Eleven global companies representing the shipping, retail, technology, banking, and energy sectors this week formed a coalition to accelerate the search for a sustainable fuel source capable of powering the transport and logistics industry.
The goal of the coalition will be to drive the development of sustainable energy sources and technologies able to reduce emissions, fight global warming, and protect biodiversity, coalition member CMA CGM said in a statement. Other members of the group, formed at this week’s Rencontres Économiques d’Aix-en-Provence economic forum, include Carrefour, Amazon Web Services, Cluster Maritime Français, Crédit Agricole Corporate Investment Banking, Engie, Faurecia, Michelin, Schneider Electric, Total, and Wärtsilä.
Rodolphe Saadé, chairman and CEO of the CMA CGM Group, said the carrier was “fully mobilized” to find concrete short, medium and long-term solutions. “In view of the challenges facing the world, we must unite our strengths in order to accelerate the energy transition of the transport and logistics industry,” he said in a statement.
Within the new industry coalition, the 11 members will pool their research and development efforts in pursuit of three key goals aimed at achieving tangible results by 2030. The coalition wants to unlock a more extensive portfolio of clean energy sources, lower energy consumption per kilometer-equivalent of goods transported, and eliminate a substantial proportion of emissions linked to transport and logistics.
The coalition announcement comes just a week after Maersk’s majority shareholder A.P. Møller Foundation opened the Maersk Mc-Kinney Møller Center for Zero Carbon Shipping in Copenhagen on June 25.
Shipping’s involvement in the search for a cleaner fuel is driven by the fact that as an industry, it is responsible for about 2.5 percent of the world’s total greenhouse gas (GHG) emissions, and there is growing pressure for the maritime industry to transition to more sustainable power sources. It is widely accepted that meeting the International Maritime Organization (IMO) target of cutting annual emissions by at least 50 percent by 2050 from 2008 levels will only be possible if shipping can develop a viable non-carbon-based fuel — and engines capable of running on that fuel.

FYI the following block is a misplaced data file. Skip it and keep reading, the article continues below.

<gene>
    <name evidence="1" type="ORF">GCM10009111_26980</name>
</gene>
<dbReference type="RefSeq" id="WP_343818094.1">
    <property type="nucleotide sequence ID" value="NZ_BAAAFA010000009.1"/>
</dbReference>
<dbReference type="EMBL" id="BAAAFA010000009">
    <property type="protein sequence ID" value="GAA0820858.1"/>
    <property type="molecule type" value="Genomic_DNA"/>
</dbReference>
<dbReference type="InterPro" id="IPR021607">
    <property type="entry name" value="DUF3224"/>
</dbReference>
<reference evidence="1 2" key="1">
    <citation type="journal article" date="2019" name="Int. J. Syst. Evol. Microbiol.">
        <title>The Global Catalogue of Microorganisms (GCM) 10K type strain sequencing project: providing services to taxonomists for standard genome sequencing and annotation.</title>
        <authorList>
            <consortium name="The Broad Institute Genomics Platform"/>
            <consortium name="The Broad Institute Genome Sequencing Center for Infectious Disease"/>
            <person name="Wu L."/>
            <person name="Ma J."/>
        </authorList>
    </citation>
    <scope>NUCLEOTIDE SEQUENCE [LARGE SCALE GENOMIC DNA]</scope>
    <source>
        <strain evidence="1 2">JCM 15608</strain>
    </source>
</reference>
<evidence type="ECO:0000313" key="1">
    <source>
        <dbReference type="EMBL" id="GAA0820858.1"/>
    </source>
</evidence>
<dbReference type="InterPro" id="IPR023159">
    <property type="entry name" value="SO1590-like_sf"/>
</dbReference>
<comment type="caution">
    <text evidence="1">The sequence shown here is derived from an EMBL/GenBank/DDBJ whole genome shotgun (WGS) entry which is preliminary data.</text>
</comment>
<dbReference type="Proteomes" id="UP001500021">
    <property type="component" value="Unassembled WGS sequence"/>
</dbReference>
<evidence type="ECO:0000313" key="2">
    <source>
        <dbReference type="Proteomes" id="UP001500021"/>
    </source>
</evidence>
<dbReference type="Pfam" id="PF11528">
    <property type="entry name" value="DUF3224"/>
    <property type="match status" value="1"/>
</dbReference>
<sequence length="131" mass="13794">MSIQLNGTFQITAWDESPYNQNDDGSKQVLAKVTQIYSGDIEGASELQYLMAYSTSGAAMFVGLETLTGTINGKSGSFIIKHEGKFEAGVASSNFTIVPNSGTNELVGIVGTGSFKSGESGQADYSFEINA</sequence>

Carriers in competing initiatives to find new fuel
Research into several new fuel types is under way across ocean carriers, shippers, and research groups. CMA CGM in December 2019 entered into a deal with Shell to secure tens of thousands of tons of used cooking oil to be used in biofuel pilot tests. In October 2019, Maersk Line and Wallenius Wilhelmsen teamed up with Copenhagen University and some of their largest customers — BMW Group, H&M Group, Levi Strauss & Co., and Marks & Spencer — to explore whether LEO, a blend of lignin and ethanol, could serve as a viable zero-carbon bunker. Mediterranean Shipping Co. has also conducted pilot biofuel sailings.
But there are signs that shipping companies have less of an appetite to invest in areas that are not directly related to their immediate survival following the devastating impact of the coronavirus disease 2019 (COVID-19) on consumer demand.
A European Community Shipowners’ Association (ECSA) survey conducted in April found that just 26 percent of its members believed they would be able to go ahead with planned investments in cutting carbon dioxide (CO2) emissions. The poll found 44 percent of respondents would no longer be able to make such investments, while 30 percent would reduce the level of their investment.
“This is a major setback for the industry, which is fully aligned with the IMO's 2050 CO2 reduction targets, and has since the new European Commission took office been supportive of the European Union's ambition to be the world's first carbon-neutral continent,” the ECSA said in a statement.
Joel Gentil, CMA CGM Group senior vice president of corporate social responsibility, environment, and institutional relations, said the transition to new energy sources would come with costs and require “massive” investment, but there was no time for delays.
“The carbon targets set by the IMO, and soon by the European Union, will be legally binding,” he told JOC.com. “Our customers’ expectations for low carbon transport and logistics are significantly growing. The biggest brands are really supportive and cooperate with us within different initiatives.”